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Container gardens are a great way to use a small space to grow your own vegetables. When selecting what crops you will grow, consideration must be given to the amount of space a particular crop will need.
Ancient grains like quinoa, barley, spelt, farro and a few others have remained unchanged over time. These grains are whole foods that pretty much are used just like mother nature intended. They have been around for thousands of years, just like corn and wheat. But unlike corn and wheat that have been selectively bred to the point that they are not similar to their ancient origins, while farro and its brethren have largely been unchanged.
Caleb Philips and Ethan Welty have launched an interactive map last month that identifies more than a half-million locations across the globe where fruits and veggies are free for the taking. The project, dubbed “Falling Fruit“, pinpoints all sorts of tasty trees in public parks, lining city streets and even hanging over fences all over the world.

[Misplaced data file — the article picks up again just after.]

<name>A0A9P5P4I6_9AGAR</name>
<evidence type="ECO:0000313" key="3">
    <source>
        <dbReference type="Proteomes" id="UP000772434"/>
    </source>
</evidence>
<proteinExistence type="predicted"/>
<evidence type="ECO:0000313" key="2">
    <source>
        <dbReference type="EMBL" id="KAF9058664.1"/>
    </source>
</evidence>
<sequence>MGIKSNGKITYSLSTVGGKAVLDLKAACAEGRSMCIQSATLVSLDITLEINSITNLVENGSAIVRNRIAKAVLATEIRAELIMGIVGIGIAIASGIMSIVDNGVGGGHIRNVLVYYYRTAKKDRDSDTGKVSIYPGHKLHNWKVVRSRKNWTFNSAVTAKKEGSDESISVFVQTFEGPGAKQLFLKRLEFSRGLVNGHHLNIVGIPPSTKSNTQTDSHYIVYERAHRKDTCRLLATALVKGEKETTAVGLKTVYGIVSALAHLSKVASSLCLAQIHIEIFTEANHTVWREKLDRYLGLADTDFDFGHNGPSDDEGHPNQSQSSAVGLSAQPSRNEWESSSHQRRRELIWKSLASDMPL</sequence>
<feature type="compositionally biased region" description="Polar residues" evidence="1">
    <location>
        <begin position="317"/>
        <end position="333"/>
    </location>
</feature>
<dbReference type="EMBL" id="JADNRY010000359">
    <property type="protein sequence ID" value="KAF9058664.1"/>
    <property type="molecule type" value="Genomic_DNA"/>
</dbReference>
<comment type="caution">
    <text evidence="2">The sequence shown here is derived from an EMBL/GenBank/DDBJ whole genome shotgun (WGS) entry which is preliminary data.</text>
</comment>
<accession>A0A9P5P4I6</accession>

As big fans of hemp for so many reasons but especially using it for an extremely nutritious food, we are so happy to see this moving forward. Kentucky will be the first state to re-legalize the growing of industrial hemp for the astounding number of uses it can provide; food, paper, clothing, fuel, building materials, even an organic weed control!
We had an opportunity to support a worthy cause recently that helps support the local food pantries of San Luis Obispo County.
GleanSLO is a collaborative program of the San Luis Obispo Food Bank Coalition. Their mission is to rescue (harvest) excess crops that cannot be harvested due to economics or weather conditions. This is a win win situation for everyone involved; the volunteers can create partnerships and create harvesting events to support their community, the farmer’s excess produce goes to good use, and the food banks benefit from receiving the crops so that needy families are supported. The program has recovered about 90,000 pounds of local, fresh produce over the last two years.
A number of recent studies have shown that cranberries are packed with antioxidants, vitamin C, fiber and other nutrients. Eating whole cranberries protects the cardiovascular system, the liver, and aids in digestion. Over the past several years, an increasing number of mechanisms have been discovered that help explain the anti-cancer properties of cranberries.
Here are a few recipes using fresh cranberries that can included in your next meal…